Jewish World Review April 15, 2004 / 25 Nissan 5764
John Kerry's tax the rich mantra won't get the jobs
George W. Bush has a war, and now John F. Kerry has one too — a class war. At Georgetown University this month, Kerry opened fire when he vowed to raise taxes on the top 2% of earners while cutting taxes on the other 98%. The idea is not only to create jobs — Kerry says he can get 10 million — but to create economic opportunity. Kerry wants to plow through class barriers like an Abrams tank. Or, as he put it, to reclaim America on behalf of those who seek "paths to a better life."
Will it work? A short review of the program suggests otherwise.
Start with the Kerry plan for corporations. He says he wants to give advantages to firms that keep jobs at home. His critics have called Kerry inconsistent for bashing outsourcing even though his wife, Teresa, holds a great deal of stock in an international company, H.J. Heinz Co. But what is really important about the corporate tax plan is the way it shows that Kerry believes tax protectionism, rather than a free market, yields growth. (This position is so strange that the only other recent candidate to espouse it was Pat Buchanan — not someone, one suspects, whom Kerry wants to be compared with.)
On the personal side, Kerry would increase the top marginal tax rate on the highest earners, moving it from 35% up to the 39.6% rate set by President Clinton. This is where class war comes in. It's about reversing the work of President Bush, of course. But there is another factor driving Kerry here: The top-bracket crowd is an easy mark.
Back in, say, the late 1970s, raising taxes on high earners would have been a challenge. In those days, inflation blew millions of households, many of them firmly middle class, into the 30% tax range or higher. These people were so disgruntled that they launched that decade's tax revolts. And they voted. Most politicians understood that antagonizing a million Howard Jarvises was not a good idea.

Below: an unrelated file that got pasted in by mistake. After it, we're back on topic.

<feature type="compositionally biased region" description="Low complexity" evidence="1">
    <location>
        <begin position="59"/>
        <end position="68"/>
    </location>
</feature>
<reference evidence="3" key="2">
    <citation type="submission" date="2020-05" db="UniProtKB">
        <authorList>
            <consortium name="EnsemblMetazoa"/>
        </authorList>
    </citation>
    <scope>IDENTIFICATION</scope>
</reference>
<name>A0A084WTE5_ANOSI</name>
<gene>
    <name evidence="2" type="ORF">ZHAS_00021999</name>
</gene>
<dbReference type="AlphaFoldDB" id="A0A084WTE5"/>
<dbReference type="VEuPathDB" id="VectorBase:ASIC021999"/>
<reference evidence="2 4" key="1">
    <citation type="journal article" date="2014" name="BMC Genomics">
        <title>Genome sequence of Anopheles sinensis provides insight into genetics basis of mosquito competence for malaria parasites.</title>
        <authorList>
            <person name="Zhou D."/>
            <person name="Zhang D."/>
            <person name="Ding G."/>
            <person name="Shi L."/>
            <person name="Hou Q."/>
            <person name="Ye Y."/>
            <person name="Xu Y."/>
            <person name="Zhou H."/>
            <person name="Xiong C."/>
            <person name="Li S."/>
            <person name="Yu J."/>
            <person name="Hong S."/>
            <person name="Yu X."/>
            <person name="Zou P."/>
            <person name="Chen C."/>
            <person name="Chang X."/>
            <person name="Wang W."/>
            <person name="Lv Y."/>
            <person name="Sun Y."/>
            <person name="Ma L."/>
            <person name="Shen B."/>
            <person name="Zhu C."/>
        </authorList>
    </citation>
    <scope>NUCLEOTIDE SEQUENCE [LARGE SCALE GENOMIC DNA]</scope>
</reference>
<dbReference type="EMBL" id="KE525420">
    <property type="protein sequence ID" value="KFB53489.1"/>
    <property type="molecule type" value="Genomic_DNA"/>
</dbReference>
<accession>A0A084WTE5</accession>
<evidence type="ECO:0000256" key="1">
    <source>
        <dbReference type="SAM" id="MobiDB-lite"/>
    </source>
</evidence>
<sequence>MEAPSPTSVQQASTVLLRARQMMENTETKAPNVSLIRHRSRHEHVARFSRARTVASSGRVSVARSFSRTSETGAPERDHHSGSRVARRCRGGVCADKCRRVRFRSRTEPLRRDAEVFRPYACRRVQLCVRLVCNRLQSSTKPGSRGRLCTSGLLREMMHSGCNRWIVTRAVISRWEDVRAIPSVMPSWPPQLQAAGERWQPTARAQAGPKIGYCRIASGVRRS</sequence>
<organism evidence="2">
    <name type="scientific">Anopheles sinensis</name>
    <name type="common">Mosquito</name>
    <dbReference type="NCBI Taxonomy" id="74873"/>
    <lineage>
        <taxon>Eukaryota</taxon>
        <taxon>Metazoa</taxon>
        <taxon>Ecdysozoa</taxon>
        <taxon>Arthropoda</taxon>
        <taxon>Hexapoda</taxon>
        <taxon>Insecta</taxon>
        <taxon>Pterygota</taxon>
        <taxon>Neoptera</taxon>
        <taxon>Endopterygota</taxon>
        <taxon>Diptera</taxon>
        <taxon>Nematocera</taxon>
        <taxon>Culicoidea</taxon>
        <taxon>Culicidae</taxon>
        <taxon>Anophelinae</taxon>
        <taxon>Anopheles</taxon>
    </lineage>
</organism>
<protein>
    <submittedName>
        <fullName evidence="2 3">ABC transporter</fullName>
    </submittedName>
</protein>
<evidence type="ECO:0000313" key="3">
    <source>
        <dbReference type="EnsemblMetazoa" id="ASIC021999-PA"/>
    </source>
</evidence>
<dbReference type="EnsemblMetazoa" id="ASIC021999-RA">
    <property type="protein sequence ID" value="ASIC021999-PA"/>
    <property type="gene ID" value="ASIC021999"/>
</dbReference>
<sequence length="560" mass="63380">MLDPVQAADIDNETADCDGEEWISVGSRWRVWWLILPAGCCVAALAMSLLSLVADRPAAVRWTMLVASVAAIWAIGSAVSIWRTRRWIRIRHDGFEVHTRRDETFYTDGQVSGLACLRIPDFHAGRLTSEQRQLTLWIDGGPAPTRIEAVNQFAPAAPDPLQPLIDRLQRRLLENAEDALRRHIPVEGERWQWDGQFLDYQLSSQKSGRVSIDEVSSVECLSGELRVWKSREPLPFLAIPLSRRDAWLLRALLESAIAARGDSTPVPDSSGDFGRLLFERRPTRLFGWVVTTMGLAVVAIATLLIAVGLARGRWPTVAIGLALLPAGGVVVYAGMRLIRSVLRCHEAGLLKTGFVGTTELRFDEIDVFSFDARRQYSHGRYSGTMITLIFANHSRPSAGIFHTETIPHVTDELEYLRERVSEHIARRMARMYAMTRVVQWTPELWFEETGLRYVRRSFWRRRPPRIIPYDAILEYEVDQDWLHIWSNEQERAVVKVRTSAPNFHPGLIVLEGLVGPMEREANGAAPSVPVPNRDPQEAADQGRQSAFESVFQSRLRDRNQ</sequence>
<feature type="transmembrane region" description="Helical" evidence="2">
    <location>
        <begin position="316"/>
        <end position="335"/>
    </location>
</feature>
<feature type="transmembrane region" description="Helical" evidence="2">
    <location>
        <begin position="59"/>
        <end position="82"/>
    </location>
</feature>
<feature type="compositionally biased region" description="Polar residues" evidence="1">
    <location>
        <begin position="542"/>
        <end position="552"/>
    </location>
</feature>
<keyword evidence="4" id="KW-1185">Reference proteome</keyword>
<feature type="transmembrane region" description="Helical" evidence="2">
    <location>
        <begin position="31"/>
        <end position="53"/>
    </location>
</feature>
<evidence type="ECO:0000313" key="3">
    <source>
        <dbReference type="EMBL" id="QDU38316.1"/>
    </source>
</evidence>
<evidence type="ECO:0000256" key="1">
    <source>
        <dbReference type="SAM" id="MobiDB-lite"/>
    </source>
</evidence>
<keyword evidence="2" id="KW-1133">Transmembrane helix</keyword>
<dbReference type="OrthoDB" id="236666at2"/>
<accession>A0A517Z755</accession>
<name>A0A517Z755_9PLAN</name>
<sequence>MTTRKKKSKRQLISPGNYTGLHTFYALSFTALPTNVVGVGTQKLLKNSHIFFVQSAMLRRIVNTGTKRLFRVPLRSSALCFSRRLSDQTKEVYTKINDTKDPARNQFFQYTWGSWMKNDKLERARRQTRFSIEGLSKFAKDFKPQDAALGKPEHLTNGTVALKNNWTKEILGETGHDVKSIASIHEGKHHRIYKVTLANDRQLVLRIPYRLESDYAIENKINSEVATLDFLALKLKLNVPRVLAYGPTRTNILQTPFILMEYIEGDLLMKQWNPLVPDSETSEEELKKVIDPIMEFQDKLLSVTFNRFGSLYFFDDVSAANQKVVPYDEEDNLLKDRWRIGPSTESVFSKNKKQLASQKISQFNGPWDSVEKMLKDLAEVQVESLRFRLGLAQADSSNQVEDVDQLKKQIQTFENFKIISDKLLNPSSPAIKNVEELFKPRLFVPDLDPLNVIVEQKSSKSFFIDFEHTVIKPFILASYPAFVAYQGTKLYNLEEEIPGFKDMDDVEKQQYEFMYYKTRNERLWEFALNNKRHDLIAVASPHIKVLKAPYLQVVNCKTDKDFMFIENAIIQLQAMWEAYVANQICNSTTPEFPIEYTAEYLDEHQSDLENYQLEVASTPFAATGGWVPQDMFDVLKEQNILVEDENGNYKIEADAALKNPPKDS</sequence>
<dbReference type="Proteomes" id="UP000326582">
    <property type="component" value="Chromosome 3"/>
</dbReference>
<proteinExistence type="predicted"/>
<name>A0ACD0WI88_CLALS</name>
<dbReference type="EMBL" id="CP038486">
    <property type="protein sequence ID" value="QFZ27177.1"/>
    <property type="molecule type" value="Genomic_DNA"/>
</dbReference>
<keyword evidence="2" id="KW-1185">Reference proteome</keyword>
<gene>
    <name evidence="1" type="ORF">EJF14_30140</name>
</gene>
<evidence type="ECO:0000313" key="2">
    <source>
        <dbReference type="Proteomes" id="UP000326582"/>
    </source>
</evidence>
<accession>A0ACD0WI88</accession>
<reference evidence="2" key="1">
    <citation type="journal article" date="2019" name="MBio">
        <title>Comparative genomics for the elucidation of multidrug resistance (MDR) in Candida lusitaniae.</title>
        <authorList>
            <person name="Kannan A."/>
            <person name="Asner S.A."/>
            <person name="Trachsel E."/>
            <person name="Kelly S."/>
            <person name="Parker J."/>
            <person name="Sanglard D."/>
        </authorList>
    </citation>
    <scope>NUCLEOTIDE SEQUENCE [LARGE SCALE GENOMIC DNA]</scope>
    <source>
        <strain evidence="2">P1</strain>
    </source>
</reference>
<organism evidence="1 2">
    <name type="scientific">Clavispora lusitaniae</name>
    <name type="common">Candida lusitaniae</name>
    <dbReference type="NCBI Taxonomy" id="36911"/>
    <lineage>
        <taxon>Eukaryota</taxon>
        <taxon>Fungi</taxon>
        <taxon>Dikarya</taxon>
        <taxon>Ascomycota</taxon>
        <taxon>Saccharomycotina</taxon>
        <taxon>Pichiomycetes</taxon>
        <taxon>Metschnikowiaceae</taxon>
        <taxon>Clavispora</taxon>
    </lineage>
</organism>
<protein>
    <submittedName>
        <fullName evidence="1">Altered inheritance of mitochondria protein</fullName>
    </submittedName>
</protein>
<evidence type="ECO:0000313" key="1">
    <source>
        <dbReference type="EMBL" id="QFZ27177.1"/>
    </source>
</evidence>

br> Today, however, it is a different story. There is little inflation. Brackets are indexed. To get to the top bracket, if you are a married couple, you have to have taxable income of $311,000. Even in the U.S., there are very few households that actually pay the statutory top marginal rate. So few that they probably couldn't turn any state but Florida. Attacking them is a no-brainer.
Kerry tends to portray high earners as bad guys, the unproductive leisure class. Coming from a man as wealthy as he is, this is a little weird, but never mind.
Sure, there are year-round snowboarders among the high earners. But a typical "top 2%" household could be two immigrants, an oral surgeon and a dentist, say, with three children. They live in San Francisco, or Chicago — someplace where costs are so high that dollars are worth less. They don't feel rich.
What's more, they are incredibly hard workers. They have high incomes because they structure their businesses — sole proprietorships, partnerships, etc. — so that profits flow directly to them. They are part of the famous small-business crowd that creates three-quarters of the new jobs in this country. Imposing new taxes on them is counterproductive, if one of your goals is job creation.
It is also cruel because, as a group, high earners already shoulder one of the heaviest tax burdens in history. The latest Congressional Budget Office study shows that the top 5% of earners pay more than half the income tax.
Kerry would counter that the tax-distribution table changes when you include Social Security payments as taxes. But even so, the top 10% of earners pay half the taxes.
His defense overall would be that "this worked for Bill Clinton." But that assumes that the 1990s can return. Yet as Kerry has noted, the U.S. now outsources, among other differences. Higher taxes at home will discourage start-ups here and create them in Shanghai. So much for 10 million new American jobs.
Pundits tend to talk about Kerry's tax plan in terms of the politics, and what it means to Bush. But the substance matters as well. The Kerry plan holds back the strivers — the people who inspire the rest of us by showing that class matters less than merit.
So even as he talks of breaking down class walls, Kerry is reinforcing those walls. Even as he talks of growth, he is laying plans that would slow it. It doesn't get more inconsistent than that.
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JWR contributor Amity Shlaes is a columnist for Financial Times
. Her latest book is
The Greedy Hand: How Taxes Drive Americans Crazy and What to Do About It. Send your comments by clicking here.
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